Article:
Since the announcement last week that a team of high-profile backers--Eric Schmidt and Larry Page from Google, filmmaker James Cameron, Ross Perot Jr. (son of the former presidential candidate), space tourism pioneer Eric Anderson, and X-Prize founder Peter Diamandis, among others--is launching a company that will "overlay two critical sectors—space exploration and natural resources—to add trillions of dollars to the global GDP," media speculation has generally centered on one thing: asteroid mining. And this morning, hours before the official press conference launching Planetary Resources Inc., that speculation appears to be confirmed.
In today’s morning headlines comes an international tussle with wide-ranging implications: according to the New York Times, the Chinese government has ordered customs officers to halt shipments of rare earth elements to Japan.
For over two centuries we have struggled to understand the scope of Afghanistan's mineral wealth. Now geologists, if they can determine what lies beneath the nation's ground, might also help bring stability to the surface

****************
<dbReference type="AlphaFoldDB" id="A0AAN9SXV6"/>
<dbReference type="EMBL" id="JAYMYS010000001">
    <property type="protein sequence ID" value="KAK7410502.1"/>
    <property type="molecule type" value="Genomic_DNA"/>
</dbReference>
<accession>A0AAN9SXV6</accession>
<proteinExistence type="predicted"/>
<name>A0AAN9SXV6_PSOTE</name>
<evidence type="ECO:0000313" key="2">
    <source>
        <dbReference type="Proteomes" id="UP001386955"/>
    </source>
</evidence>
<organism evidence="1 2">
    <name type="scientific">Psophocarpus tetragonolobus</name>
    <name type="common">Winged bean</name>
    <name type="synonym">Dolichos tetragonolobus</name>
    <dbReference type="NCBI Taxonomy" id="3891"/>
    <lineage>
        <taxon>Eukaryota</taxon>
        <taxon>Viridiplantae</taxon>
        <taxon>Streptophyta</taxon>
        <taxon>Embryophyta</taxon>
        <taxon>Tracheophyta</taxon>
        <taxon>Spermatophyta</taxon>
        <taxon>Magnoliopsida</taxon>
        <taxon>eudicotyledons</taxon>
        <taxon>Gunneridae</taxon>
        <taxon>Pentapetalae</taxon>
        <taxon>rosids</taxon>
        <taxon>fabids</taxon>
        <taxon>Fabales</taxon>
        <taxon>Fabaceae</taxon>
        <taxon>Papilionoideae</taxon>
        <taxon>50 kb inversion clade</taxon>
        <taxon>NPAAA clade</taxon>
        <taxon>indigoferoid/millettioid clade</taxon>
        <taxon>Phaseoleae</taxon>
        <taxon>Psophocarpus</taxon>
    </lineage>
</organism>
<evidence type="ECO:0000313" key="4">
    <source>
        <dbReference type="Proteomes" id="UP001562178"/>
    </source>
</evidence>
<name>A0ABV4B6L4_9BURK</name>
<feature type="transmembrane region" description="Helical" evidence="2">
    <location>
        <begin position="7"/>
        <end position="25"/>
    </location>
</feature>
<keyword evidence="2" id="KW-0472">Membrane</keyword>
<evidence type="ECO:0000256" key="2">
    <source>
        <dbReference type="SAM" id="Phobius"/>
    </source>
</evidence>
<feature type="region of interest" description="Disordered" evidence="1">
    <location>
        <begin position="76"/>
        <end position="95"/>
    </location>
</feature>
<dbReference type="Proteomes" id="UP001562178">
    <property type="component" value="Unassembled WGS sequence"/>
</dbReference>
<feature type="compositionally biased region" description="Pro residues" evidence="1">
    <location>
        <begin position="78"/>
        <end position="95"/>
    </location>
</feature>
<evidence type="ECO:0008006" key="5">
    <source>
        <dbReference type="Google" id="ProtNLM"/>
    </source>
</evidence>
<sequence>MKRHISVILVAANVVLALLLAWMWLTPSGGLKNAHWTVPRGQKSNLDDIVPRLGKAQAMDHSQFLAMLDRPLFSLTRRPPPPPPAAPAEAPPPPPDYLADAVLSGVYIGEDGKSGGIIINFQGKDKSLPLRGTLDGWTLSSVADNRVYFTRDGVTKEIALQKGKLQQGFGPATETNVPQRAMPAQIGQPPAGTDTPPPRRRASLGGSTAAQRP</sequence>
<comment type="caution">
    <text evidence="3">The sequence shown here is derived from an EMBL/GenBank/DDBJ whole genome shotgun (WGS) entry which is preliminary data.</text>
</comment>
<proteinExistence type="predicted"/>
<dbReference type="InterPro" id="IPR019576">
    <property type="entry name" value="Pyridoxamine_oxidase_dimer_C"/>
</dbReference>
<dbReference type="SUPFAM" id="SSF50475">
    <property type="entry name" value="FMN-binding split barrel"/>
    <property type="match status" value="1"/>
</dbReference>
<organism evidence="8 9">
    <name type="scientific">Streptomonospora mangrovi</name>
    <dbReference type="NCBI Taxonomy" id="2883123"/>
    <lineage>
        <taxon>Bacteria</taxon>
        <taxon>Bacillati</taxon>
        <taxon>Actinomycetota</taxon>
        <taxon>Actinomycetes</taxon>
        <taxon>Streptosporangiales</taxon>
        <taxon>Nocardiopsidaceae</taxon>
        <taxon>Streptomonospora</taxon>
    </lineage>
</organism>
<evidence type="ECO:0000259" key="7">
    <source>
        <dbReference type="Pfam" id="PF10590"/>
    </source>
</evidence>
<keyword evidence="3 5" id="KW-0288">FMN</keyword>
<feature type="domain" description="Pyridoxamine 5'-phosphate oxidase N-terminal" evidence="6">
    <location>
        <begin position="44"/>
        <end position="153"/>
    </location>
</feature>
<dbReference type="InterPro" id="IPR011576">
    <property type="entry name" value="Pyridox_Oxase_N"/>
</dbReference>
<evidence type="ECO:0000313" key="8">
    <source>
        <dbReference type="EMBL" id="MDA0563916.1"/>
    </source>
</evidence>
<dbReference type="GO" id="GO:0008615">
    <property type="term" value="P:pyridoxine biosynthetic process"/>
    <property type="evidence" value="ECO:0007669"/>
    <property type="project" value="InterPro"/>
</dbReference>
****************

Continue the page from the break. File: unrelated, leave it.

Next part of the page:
By Matthieu Aikins
Posted 09.14.2010 at 10:26 am 22 Comments
Early one morning in June, just a week after the New York Times reported claims by U.S. officials that Afghanistan was perched atop enough copper, gold, iron, lithium, and assorted rare minerals and gemstones “to fundamentally alter the Afghan economy and perhaps the Afghan war itself,” I made my way with a local guide to the illegal mines of the Safit Chir, an emerald-rich line of ridges 100 miles northeast of Kabul.
Diamond may remain the preferred material for wedding rings, Lil' Wayne's birthday gifts, and Damien Hirst sculptures, but it looks like girls' best friend will have to relinquish its title as the hardest natural substance known. The new title holder: mysterious carbon compounds found in a Finnish meteorite.
Bolivia is primarily known for two things: being the poorest country in South America, and having a president with a terrible haircut. However, it might soon be known for a third thing: lithium. Turns out Bolivia has the world's largest reserves of the light metal, and according to Foreign Policy, that positions Bolivia as the Saudi Arabia of our carbon-less, battery-powered future.
Five amazing, clean technologies that will set us free, in this month's energy-focused issue. Also: how to build a better bomb detector, the robotic toys that are raising your children, a human catapult, the world's smallest arcade, and much more.